5 Benefits of Eating Cucumber
1. It’s High in Nutrients
Cucumbers are low in calories but high in many important vitamins and minerals.
One 11-ounce (300-gram) unpeeled, raw cucumber contains the following (1):
Total fat: 0 grams
Carbs: 11 grams
Protein: 2 grams
Fiber: 2 grams
Vitamin C: 14% of the RDI
Vitamin K: 62% of the RDI
Magnesium: 10% of the RDI
Potassium: 13% of the RDI
Manganese: 12% of the RDI
Although, the typical serving size is about one-third of a cucumber, so eating a standard portion would provide about one-third of the nutrients above.
Additionally, cucumbers have a high water content. In fact, cucumbers are made up of about 96% water (2).
To maximize their nutrient content, cucumbers should be eaten unpeeled. Peeling them reduces the amount of fiber, as well as certain vitamins and minerals, in a serving (3).
2. It Contains Antioxidants
Antioxidants are molecules that block oxidation, a chemical reaction that forms highly reactive atoms with unpaired electrons known as free radicals.
The accumulation of these harmful free radicals can lead to several types of chronic illness (4).
In fact, oxidative stress caused by free radicals has been associated with cancer and heart, lung and autoimmune disease (4).
Fruits and vegetables, including cucumbers, are especially rich in beneficial antioxidants that may reduce the risk of these conditions.
One study measured the antioxidant power of cucumber by supplementing 30 older adults with cucumber powder.
At the end of the 30-day study, cucumber powder caused a significant increase in several markers of antioxidant activity and improved antioxidant status (5).
3. It Promotes Hydration
Water is crucial to your body’s function, playing numerous important roles (7).
It is involved in processes like temperature regulation and the transportation of waste products and nutrients (7).
In fact, proper hydration can affect everything from physical performance to metabolism (8, 9).
While you meet the majority of your fluid needs by drinking water or other liquids, some people may get as much as 40% of their total water intake from food (2).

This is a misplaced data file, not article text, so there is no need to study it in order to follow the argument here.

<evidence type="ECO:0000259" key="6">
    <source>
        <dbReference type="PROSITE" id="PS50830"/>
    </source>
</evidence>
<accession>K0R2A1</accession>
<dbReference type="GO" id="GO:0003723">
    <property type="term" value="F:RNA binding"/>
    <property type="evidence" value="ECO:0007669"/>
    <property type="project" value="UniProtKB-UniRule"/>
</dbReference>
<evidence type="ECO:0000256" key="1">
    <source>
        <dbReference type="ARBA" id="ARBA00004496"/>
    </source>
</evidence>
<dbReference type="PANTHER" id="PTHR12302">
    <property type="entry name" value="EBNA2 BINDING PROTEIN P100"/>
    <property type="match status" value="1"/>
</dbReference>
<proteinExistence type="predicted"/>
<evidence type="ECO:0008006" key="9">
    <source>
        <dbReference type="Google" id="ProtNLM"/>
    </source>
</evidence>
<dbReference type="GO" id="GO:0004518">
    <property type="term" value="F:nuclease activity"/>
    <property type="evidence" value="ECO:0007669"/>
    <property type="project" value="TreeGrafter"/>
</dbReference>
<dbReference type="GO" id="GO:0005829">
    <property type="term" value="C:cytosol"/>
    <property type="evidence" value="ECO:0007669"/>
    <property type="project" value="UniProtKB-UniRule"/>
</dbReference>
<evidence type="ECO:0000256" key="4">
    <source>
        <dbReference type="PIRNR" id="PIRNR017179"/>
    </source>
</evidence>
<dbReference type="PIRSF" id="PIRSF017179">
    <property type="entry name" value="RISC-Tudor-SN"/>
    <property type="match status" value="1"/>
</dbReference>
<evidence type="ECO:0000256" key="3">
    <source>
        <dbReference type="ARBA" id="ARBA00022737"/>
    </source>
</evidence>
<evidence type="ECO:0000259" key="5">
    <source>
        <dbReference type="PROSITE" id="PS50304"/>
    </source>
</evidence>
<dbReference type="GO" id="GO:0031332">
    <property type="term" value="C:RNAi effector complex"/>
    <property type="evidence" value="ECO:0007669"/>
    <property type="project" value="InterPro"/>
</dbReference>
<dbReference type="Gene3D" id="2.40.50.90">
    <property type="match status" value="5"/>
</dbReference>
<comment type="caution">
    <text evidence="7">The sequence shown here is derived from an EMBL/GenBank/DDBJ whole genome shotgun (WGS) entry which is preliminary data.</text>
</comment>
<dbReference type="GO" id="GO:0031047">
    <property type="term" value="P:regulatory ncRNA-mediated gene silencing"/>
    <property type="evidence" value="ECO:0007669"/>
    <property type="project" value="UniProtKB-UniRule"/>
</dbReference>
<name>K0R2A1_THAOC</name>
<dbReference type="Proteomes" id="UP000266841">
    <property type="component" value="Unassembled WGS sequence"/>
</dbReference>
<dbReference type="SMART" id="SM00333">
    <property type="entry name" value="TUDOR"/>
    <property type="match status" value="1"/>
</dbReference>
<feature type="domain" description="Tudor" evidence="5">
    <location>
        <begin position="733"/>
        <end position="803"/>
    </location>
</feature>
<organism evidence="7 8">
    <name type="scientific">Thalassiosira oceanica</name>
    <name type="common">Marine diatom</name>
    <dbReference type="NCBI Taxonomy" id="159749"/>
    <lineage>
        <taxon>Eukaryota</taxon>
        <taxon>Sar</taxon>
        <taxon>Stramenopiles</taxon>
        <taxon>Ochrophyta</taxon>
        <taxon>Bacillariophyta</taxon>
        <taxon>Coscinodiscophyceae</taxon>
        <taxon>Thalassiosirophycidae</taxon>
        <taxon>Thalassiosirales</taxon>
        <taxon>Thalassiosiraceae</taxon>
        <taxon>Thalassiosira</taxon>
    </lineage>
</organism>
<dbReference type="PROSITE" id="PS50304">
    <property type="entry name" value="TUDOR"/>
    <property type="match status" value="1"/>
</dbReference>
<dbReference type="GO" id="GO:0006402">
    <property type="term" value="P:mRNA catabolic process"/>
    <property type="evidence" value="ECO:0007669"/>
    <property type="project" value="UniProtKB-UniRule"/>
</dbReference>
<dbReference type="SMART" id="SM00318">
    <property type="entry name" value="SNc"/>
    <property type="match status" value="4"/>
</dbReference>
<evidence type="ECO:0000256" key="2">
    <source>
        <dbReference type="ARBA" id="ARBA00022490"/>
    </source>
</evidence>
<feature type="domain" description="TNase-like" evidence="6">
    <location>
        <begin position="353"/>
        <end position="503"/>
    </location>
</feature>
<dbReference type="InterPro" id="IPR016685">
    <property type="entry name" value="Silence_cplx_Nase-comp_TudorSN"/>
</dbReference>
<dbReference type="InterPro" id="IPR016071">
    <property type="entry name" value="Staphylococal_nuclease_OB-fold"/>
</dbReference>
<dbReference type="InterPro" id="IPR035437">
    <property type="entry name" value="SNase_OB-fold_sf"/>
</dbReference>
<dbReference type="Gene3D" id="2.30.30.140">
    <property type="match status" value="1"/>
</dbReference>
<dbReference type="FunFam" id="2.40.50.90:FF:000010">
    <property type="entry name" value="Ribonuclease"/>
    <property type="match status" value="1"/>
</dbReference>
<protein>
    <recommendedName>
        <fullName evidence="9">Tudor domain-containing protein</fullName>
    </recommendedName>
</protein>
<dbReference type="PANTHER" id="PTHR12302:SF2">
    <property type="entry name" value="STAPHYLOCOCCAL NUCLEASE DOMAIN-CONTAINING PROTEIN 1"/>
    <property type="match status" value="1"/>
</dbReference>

Fruits and vegetables, in particular, can be a good source of water in your diet.
In one study, hydration status was assessed and diet records were collected for 442 children. They found that increased fruit and vegetable intake was associated with improvements in hydration status (10).
Because cucumbers are composed of about 96% water, they are especially effective at promoting hydration and can help you meet your daily fluid needs (2).
4. It May Aid in Weight Loss
Cucumbers could potentially help you lose weight in a few different ways.
First of all, they are low in calories.
Each one-cup (104-gram) serving contains just 16 calories, while an entire 11-ounce (300-gram) cucumber contains only 45 calories (1).
This means that you can eat plenty of cucumbers without packing on the extra calories that lead to weight gain.
Cucumbers can add freshness and flavor to salads, sandwiches and side dishes and may also be used as a replacement for higher calorie alternatives.
Furthermore, the high water content of cucumbers could aid in weight loss as well.
One analysis looked at 13 studies including 3,628 people and found that eating foods with high water and low calorie contents was associated with a significant decrease in body weight (11).
5. It Could Help Lower Cholesterol
Research shows that cucumbers contain certain compounds that could reduce blood cholesterol levels.
These compounds include phytosterols, or plant sterols, which can be found in many types of fruits and vegetables (12).
Studies show that plant sterols can reduce LDL cholesterol levels by an average of 5–15% in most people (13).
One study had participants with and without diabetes supplement with plant sterols. It found that LDL cholesterol levels were reduced by 15% in non-diabetic participants and by an impressive 26.8% in diabetic participants (14).
Cucumbers also contain pectin, a naturally occurring type of soluble fiber that could decrease blood cholesterol.
An animal study found that administration of pectin extracted from cucumbers caused a significant decrease in both blood cholesterol and triglyceride levels (15).